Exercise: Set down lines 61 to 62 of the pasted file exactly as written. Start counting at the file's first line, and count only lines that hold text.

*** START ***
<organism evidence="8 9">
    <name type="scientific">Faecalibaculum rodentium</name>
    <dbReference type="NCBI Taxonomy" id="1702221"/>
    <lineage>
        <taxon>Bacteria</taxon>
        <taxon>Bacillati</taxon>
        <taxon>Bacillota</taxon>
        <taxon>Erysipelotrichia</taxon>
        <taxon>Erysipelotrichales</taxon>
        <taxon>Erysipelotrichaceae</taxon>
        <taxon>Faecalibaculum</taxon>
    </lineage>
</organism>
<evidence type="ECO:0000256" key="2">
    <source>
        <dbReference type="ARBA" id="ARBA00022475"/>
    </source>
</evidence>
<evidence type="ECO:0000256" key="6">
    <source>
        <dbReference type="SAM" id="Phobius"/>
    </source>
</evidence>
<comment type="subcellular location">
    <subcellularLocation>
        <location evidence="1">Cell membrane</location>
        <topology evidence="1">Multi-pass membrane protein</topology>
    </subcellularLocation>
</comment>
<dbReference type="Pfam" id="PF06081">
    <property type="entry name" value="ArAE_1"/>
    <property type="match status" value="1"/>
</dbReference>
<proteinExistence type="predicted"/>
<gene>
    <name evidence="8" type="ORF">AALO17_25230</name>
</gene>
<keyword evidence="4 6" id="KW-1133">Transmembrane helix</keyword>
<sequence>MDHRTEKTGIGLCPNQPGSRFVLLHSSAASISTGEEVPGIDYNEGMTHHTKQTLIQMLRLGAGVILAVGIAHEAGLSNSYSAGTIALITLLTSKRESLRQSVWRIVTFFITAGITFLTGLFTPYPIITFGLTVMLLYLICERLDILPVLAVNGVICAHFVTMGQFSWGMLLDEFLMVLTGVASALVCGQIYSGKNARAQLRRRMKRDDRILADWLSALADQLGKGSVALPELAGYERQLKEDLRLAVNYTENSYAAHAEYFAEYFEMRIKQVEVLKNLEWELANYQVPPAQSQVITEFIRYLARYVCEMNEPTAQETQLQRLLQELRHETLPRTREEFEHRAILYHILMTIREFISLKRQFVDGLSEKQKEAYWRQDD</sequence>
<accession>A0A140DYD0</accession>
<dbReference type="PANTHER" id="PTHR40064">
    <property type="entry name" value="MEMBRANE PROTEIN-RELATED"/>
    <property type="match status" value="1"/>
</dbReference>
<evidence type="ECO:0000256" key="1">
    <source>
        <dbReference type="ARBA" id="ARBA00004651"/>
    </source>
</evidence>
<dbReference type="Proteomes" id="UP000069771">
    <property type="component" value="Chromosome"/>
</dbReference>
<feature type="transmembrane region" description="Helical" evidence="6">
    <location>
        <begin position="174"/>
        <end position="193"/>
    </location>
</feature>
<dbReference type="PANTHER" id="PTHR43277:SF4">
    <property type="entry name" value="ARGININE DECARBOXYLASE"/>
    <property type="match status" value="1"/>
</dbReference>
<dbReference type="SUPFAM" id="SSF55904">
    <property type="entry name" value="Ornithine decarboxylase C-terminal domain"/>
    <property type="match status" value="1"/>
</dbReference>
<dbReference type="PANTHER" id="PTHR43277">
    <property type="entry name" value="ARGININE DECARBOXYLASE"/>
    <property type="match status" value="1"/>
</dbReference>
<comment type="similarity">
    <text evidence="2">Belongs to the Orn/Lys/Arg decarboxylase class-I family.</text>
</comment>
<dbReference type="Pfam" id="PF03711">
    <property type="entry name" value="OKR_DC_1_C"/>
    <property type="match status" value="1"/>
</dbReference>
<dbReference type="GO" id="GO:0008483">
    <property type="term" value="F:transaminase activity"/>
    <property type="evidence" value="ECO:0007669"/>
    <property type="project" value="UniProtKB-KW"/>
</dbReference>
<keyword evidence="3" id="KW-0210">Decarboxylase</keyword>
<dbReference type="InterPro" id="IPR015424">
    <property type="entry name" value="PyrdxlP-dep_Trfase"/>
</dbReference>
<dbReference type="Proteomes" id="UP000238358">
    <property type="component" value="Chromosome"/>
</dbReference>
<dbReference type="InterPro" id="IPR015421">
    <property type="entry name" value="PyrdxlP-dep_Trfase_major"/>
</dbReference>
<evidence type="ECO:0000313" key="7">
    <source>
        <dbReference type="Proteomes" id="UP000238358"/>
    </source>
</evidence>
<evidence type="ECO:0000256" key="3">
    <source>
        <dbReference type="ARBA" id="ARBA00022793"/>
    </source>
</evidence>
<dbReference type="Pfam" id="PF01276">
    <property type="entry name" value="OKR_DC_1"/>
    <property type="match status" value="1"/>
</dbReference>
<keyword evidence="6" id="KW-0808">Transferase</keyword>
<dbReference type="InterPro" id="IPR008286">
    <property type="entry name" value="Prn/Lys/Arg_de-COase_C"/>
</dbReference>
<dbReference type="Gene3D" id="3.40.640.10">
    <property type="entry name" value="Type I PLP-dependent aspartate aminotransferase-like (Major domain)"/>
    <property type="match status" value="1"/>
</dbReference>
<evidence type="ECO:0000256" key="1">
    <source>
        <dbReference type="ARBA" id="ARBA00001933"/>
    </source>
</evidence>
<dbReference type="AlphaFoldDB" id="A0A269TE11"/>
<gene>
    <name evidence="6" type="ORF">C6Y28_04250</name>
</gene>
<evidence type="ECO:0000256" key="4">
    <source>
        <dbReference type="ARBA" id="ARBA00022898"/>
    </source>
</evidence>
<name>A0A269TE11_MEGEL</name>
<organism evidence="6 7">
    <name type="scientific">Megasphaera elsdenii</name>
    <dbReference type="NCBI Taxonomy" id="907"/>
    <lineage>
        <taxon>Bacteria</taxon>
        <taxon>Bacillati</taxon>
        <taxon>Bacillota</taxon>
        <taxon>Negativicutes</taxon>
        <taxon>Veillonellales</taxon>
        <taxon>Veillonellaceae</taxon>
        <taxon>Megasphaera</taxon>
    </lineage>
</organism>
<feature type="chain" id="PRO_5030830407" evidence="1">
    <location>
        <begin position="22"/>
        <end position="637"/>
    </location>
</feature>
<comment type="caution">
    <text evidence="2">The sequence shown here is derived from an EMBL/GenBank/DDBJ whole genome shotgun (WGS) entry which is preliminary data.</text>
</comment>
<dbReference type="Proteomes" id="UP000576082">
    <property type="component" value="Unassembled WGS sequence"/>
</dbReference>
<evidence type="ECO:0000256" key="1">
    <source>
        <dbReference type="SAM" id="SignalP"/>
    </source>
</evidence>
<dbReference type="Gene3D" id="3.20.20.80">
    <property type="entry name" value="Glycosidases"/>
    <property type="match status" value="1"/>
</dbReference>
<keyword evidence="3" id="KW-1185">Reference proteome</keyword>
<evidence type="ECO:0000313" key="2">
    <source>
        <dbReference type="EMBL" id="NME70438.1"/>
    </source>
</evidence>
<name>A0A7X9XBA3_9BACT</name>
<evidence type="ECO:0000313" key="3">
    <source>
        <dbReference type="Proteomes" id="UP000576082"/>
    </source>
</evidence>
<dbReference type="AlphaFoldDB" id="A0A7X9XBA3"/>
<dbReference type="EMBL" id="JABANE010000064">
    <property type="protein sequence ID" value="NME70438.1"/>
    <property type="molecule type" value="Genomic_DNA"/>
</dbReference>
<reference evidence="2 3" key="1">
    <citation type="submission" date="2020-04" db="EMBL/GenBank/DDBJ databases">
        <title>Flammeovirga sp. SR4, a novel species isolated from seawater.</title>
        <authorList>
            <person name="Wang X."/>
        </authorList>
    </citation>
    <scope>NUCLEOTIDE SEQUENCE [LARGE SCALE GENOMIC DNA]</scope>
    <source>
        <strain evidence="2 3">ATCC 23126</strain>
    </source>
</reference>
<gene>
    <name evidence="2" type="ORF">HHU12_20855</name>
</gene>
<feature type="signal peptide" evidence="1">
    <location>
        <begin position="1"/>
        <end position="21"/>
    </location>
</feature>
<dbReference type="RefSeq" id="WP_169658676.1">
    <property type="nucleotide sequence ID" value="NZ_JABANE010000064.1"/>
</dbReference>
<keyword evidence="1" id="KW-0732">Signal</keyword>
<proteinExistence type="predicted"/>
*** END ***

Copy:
    <property type="match status" value="1"/>
</dbReference>